Walk Hard: The Dewey Cox Story
Walk Hard: The Dewey Cox Story is a 2007 American comedy film directed by Jake Kasdan, written by Kasdan and co-producer Judd Apatow. It stars John C. Reilly, Jenna Fischer, Tim Meadows and Kristen Wiig; the plot echoes the storyline of 2005's Johnny Cash biopic Walk the Line and 2004's Ray Charles biopic Ray. Walk Hard is a parody of the biopic genre as a whole; as Walk Hard references the film Walk the Line, the Dewey Cox persona is based on Johnny Cash. The film portrays fictional versions of artists Buddy Holly, The Big Bopper, Elvis Presley, The Beatles. In addition, the film parodies or pays tribute to the musical styles of Bob Dylan, David Bowie, Billy Joel, Van Dyke Parks with Brian Wilson, the seventies punk rock movement; the film was released in North America on December 21, 2007. It received positive reviews from critics, but was unsuccessful commercially - grossing only $20 million against a $35 million budget; the film has since developed a cult following. In Springberry, Alabama, 1946, young Dewey Cox accidentally cuts his brother Nate in half with a machete.
The trauma causes Dewey to lose his sense of smell. Dewey meets a blues guitarist, who discovers Dewey is a natural musician. In 1953, after a successful talent show performance, 14-year-old Dewey leaves Springberry with his 12-year-old girlfriend Edith. Working at an all-African American nightclub, Dewey replaces singer Bobby Shad onstage and impresses Hasidic Jewish record executive L'Chaim. While recording a rockabilly rendition of "That's Amore," Dewey is berated by an executive. A desperate Dewey performs "Walk Hard," a song inspired by a speech he gave Edith, which restores the executive's belief in Judaism and rockets Dewey to superstardom; the song becomes a hit within 35 minutes, Dewey becomes caught up in the rock-and-roll lifestyle. Dewey is introduced to marijuana by his drummer Sam, becomes unfaithful to Edith. Dewey's father informs him that his mother has died while dancing to Dewey's song, blames Dewey's music for her death. Distraught, Dewey finds Sam using cocaine and partakes, resulting in a cocaine-fueled punk rock performance.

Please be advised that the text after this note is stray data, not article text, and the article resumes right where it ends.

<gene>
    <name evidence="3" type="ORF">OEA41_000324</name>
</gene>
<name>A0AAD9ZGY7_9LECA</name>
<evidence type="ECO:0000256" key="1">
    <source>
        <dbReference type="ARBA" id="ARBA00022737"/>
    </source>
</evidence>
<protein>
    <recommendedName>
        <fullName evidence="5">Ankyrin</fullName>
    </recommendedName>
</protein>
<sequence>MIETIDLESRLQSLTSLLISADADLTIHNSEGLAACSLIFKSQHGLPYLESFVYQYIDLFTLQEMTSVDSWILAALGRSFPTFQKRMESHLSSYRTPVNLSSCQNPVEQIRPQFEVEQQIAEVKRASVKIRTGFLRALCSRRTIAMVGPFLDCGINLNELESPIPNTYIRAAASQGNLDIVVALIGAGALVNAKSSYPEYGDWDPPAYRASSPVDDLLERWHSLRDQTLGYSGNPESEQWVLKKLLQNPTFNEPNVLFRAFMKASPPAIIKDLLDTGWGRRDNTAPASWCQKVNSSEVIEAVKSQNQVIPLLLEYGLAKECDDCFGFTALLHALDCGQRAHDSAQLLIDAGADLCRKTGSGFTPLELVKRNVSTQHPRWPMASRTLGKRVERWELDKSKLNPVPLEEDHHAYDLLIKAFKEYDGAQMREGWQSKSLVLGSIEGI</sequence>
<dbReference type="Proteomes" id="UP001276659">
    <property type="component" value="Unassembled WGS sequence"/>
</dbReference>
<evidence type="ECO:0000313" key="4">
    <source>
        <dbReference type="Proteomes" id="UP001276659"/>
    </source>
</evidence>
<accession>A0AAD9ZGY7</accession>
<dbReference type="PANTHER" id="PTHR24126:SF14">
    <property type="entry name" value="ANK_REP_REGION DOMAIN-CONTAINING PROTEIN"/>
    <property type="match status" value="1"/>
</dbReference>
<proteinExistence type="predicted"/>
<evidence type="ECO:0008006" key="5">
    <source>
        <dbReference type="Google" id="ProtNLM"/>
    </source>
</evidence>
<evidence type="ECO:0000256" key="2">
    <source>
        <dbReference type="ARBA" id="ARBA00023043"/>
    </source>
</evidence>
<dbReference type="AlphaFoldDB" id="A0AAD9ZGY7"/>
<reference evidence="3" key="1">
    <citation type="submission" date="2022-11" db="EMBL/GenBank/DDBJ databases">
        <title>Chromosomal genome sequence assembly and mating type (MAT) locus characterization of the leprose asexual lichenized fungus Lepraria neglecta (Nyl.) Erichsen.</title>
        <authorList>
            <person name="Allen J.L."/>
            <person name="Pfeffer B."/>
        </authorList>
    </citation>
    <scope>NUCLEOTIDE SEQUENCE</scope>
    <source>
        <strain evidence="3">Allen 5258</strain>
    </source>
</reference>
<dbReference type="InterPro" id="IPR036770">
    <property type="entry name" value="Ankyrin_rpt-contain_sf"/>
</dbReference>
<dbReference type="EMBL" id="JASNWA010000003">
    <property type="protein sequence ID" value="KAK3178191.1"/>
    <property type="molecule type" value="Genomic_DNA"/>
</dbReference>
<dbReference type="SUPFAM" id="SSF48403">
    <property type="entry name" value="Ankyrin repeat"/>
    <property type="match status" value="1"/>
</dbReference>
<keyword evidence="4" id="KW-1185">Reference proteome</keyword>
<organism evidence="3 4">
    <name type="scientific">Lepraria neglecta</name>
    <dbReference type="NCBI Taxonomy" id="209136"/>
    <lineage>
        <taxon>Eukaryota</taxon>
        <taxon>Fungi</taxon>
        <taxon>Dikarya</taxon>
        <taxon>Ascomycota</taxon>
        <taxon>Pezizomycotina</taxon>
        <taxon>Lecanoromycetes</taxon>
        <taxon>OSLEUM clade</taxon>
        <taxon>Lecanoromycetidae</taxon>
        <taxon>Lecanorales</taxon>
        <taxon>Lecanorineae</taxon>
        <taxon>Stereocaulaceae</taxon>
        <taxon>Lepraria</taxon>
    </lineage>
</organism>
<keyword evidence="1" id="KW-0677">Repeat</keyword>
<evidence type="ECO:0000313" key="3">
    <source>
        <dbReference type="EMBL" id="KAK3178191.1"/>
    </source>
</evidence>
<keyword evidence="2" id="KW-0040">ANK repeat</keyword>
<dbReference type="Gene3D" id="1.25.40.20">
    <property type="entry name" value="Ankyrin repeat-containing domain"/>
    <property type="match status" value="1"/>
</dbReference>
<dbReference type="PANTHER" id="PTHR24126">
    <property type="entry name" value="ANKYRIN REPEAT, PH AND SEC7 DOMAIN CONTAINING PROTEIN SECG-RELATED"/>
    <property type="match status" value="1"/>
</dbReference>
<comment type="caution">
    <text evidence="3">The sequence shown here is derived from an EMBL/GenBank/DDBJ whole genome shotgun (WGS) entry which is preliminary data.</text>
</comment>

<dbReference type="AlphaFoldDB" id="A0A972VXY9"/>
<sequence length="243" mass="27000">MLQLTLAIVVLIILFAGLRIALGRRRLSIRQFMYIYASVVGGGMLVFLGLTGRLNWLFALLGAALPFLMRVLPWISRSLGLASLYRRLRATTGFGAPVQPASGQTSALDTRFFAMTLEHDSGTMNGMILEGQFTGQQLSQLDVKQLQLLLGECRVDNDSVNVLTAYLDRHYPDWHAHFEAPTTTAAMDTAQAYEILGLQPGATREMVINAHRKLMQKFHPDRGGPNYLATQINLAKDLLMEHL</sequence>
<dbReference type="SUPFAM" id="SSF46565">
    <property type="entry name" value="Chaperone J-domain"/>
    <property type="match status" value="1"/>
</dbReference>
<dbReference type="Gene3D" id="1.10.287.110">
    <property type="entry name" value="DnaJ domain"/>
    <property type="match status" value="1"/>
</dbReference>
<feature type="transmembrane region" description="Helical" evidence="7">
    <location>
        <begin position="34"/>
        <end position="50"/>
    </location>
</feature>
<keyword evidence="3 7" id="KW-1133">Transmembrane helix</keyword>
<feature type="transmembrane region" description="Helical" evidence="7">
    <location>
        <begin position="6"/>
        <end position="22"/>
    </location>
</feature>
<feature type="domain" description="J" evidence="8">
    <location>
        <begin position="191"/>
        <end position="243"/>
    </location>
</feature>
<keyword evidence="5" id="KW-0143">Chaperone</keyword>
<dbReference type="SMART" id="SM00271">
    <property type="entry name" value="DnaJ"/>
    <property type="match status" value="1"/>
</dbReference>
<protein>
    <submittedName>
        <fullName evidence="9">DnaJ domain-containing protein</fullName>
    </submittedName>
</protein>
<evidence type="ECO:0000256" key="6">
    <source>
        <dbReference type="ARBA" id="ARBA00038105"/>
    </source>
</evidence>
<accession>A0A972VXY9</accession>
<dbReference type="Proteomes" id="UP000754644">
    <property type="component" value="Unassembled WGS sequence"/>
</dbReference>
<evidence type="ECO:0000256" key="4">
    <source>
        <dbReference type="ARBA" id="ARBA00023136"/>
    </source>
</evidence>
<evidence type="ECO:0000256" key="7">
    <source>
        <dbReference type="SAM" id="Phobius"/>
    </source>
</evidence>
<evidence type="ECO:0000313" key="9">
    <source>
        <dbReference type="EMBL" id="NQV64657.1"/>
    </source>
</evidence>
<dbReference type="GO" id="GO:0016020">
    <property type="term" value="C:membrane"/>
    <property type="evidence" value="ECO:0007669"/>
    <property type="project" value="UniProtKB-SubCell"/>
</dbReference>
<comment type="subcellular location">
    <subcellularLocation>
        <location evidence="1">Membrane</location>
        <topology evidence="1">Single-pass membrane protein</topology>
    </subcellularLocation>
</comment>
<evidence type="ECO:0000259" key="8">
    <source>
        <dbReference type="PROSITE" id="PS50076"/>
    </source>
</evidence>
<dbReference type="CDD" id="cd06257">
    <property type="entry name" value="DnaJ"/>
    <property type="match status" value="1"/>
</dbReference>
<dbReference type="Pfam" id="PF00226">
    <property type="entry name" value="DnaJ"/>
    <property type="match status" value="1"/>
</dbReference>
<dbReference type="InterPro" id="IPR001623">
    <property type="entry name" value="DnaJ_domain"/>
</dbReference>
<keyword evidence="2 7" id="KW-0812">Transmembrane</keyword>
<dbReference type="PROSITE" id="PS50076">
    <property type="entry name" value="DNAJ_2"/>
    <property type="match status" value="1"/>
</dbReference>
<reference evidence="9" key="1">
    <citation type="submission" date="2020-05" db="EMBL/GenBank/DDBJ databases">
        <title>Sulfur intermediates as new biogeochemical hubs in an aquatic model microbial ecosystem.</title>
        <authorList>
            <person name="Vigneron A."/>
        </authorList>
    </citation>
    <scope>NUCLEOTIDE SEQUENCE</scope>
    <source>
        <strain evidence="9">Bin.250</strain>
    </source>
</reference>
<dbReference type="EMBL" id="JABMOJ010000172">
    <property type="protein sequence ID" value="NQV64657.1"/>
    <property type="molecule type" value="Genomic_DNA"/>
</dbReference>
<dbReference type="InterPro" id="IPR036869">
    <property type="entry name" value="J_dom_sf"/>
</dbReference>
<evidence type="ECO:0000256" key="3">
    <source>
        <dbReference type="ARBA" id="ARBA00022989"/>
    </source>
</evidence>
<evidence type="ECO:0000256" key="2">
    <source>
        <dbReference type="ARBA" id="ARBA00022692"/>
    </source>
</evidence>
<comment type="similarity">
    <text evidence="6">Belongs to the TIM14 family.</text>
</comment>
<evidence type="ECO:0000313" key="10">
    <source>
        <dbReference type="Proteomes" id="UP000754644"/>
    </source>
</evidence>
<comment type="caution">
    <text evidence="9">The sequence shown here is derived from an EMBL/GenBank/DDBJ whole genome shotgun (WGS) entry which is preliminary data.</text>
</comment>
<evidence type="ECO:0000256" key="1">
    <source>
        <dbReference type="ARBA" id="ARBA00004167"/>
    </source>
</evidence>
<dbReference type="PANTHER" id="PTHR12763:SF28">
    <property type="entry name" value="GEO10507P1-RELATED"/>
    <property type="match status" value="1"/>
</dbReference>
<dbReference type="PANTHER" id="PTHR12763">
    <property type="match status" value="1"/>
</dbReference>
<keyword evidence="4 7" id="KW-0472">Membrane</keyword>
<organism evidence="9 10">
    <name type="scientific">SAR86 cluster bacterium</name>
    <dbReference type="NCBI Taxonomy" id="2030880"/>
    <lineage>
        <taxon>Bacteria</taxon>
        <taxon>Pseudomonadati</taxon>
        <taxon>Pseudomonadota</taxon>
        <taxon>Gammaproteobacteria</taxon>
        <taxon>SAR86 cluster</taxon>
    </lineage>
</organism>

Choirgirl Darlene Madison enters Dewey's life, he produces several hit records amid their courtship laden with sexual tension. He weds Darlene while still married to Edith, which leads to both women leaving him, purchases drugs from an undercover cop. After he serves time in prison and in rehab, Darlene returns, they move to California in 1966 at the beginning of the counterculture movement. Dewey's new singing style is compared to that of Bob Dylan. In the next scene, a music video shows that Dewey's new song mimics Dylan's style, including opaque lyrics. On a band visit to India, Dewey takes LSD with The Beatles, leading to a "Yellow Submarine"-esque hallucination. Dewey becomes obsessed with every aspect of the recording process and is consumed with creating his masterpiece "Black Sheep"; the band resents his insane musical style and abusive behavior, breaks up. During another stint in rehab, Dewey is visited by the ghost of Nate, who ridicules his self-pity and tells him to start writing songs again.
In the 1970s, Dewey now hosts a CBS variety television show, but is unable to compose a masterpiece for his brother. Nate urges Dewey to reconcile with their father. In his dying moments, he tells him to be a better father. Dewey breaks down and destroys everything in his home. Dewey is approached by one of his illegitimate children, decides to spend time with his many offspring. In 1992, a divorced Darlene returns to Dewey. Realizing what is most important to him, Dewey regains his sense of smell and remarries Darlene. In the present day, L'Chaim's son Dreidel informs Dewey of his popularity with young listeners through rapper Lil' Nutzzak's sampling of "Walk Hard." Dewey learns. However, with his family’s support, he reunites with his band and is able to create one great masterpiece, summing up his entire life with his final song, "Beautiful Ride." A title card reveals. Following the credits is a short black-and-white clip of "The actual Dewey Cox, April 16, 2002". John C. Reilly as Dewey Cox, a parody of several 20th century musicians, including Ray Charles, Johnny Cash, Bob Dylan, Brian Wilson.
Conner Rayburn as young Dewey Cox Kristen Wiig as Edith, a parody of Vivian Liberto Raymond J. Barry as Pa Cox is similar to Johnny Cash's father Ray Cash, Elvis Presley's father Vernon Presley, or Brian Wilson's father Murry Wilson Margo Martindale as Ma Cox is similar to Johnny Cash's mother Carrie Cash or Elvis Presley's mother Gladys Presley. Jenna Fischer as Darlene, a parody of June Carter Angela Correa as Darlene's singing voice Tim Meadows as Sam McPherson, drummer an